On Wednesday, Pope Francis suffused Washington with what Catholics would call grace and what everyone else — for the crowds aren’t just believers — would call pure, almost child-like happiness. This is what goodness looks like.
But for some, the happy vibes carry more than a tinge of unease.
That's especially true for Republicans with a shot at becoming president, such as Marco Rubio.
The Florida senator has a Pope problem.
While it seems almost everyone is in thrall to the visiting pontiff, many in the Republican base dislike much of what he has to say: climate change and poverty deniers reject his encyclical
on degrading the planet or his call to help the poor; hawks can't abide papal advice to make love, not war; immigration hardliners find him too soft, the list goes on.
What’s a Catholic politician such as Rubio to do when the Pope, with sky-high approval ratings (91 percent) meddles in his business? My God, he’s questioned unfettered capitalism and the worship of wealth.
And on this crystal clear fall day in Washington, the "son of an immigrant family" said we should welcome those who want to come to the U.S. Such effrontery.
With Republicans watching from lawn chairs, he said that those at the top of the economic heap have a duty to fight climate change on behalf of the millions left behind by the global economic system.
“Climate change is a problem which can no longer be left to a future generation,” he said. Before he leaves town Thursday, he could very well call for raising taxes.
These are uncharted waters for Republicans. The Catholic Church, unlike evangelical Protestants or Jews, largely avoids litmus tests for politicians, except in a few famous cases. John F. Kennedy had to promise he would not be answering to the Vatican.
When he ran for president in 2004, John Kerry was warned by bishops that he might be denied communion because of his position on abortion. Like other prominent Democrats, including House Democratic Leader Nancy Pelosi and Vice-President Joe Biden, Kerry earned the epithet “cafeteria Catholic.”
So what should we call Rubio as he squirms his way around the authority of Pope Francis, picking and choosing what to follow and what to reject: an a la carte Catholic?
On Sunday, the senator was the guest of ABC's "This Week." The anchor, George Stephanopoulos, brought up that Rush Limbaugh has suggested the Pope is a Marxist. Rubio dodged and proceeded to explain how he can be a practicing Catholic and take positions diametrically opposed to the pope's.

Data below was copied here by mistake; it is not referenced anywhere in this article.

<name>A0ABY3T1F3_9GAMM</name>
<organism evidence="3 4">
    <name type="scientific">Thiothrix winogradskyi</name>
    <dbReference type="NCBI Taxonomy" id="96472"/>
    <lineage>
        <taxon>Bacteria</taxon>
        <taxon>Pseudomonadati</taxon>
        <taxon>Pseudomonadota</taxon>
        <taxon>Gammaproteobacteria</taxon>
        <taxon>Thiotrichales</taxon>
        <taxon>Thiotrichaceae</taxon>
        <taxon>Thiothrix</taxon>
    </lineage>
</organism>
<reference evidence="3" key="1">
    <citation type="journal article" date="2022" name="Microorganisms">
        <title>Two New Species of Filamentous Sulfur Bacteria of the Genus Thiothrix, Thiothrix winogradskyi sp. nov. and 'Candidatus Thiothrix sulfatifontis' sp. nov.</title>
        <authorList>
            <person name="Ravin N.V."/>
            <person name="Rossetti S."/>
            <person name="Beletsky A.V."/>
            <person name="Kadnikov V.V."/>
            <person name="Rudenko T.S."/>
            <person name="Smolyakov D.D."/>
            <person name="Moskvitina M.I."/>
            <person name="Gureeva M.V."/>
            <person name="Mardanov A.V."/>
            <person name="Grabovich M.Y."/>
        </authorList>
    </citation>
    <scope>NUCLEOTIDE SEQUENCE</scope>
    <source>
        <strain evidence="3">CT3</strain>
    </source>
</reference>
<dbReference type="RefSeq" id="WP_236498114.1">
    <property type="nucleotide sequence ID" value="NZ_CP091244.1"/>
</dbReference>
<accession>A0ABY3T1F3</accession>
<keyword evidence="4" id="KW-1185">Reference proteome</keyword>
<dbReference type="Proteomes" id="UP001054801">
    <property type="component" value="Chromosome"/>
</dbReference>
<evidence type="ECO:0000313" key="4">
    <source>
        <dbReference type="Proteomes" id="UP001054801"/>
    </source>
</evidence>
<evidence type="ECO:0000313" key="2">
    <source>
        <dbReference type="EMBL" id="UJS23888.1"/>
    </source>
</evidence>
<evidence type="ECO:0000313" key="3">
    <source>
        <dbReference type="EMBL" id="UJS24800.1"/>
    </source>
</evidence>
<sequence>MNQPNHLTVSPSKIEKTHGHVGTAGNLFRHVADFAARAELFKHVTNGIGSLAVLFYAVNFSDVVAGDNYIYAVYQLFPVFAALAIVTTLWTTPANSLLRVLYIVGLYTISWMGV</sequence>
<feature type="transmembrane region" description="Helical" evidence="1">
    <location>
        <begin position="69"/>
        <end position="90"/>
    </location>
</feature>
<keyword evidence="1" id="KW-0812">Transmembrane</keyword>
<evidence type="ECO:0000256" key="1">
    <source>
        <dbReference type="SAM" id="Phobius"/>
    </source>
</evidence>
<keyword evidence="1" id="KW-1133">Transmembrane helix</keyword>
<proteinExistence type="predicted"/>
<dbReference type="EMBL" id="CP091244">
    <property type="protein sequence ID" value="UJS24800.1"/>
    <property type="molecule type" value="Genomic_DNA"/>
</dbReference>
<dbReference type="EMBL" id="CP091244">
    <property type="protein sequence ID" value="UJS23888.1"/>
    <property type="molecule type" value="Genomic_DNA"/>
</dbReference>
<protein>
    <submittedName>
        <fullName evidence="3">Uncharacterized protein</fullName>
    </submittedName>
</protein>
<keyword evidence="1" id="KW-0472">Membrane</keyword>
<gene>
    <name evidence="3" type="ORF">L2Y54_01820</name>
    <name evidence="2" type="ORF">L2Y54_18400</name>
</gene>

Demonstrating a powerful command of Jesuitical casuistry, Rubio explained that he honored Francis’ religious authority, but only when the pontiff was on the same wavelength as Republican primary voters.
"He's the spiritual head of the church, who has authority to speak on matters, doctrinal matters and theological matters. And I follow him 100 percent on those issues," he said. But, he added, "the Pope, as an individual, an important figure in the world, also has political opinions. And those, of course, we are free to disagree with."
So when it comes to the "social teachings, essential issues, like the sanctity of life and things of this nature," Rubio believes the Pope's words are "binding and I believe strongly in them." Check.
On the other hand, he said he feels free to disregard Francis when he "obviously opines" about what "we should be doing with the climate or things of this nature, on the economics."
The Pope has made clear that's not the way he sees it. To ensure no one could ignore that this was indeed a "theological matter," he took the trouble to record his views in an encyclical that described climate change as "one of the principal challenges facing humanity in our day” brought about by the heedless pursuit of profit.
He may explore some of these themes in his address to a joint session of Congress on Thursday. There's no mistaking how he feels about our duty to help the poor, either.
This is a matter of basic doctrine brought to the fore by Francis in his plain shoes, small apartment, and low cost, low carbon footprint Fiat.
You can feel Rubio’s pain. Of all the gin joints in all the world, why did the Pope have to walk into his, just as Rubio is finally getting some traction in the primary race. The non-establishment candidates are fading, his star is rising, Trump is off his back and now the pope is breathing down his neck.
Where is Francis’s pragmatism, his understanding, his sympathy for those operating in the real world of the Iowa caucuses, where worry about the poor takes a backseat to the defense of corporate farms that are being persecuted for leaking a little waste runoff into the state's lakes.
Knowing that a beloved Pope’s visit would expose the gap between his doctrine and that of Republicans, the caucus brought in Catholic journalists and thinkers to tell lawmakers how to bridge the chasm. Some didn’t get the message.
Representative Paul Gosar, an Arizona Republican, is refusing to show up in the House chamber for the papal speech. “When the Pope chooses to act and talk like a leftist politician, then he can expect to be treated like one.”
Rubio will be there and maybe the Pope will persuade him to follow Christ’s teachings and not his most conservative followers and donors. Miracles do happen.
Margaret Carlson is a former White House correspondent for Time, and was Time's first woman columnist. She appeared on CNN's "Capital Gang" for 15 years. Carlson has won two National Headliner Awards as well as the Belva Ann Lockwood alumni award from George Washington University Law School. Read more reports from Margaret Carlson — Click Here Now.
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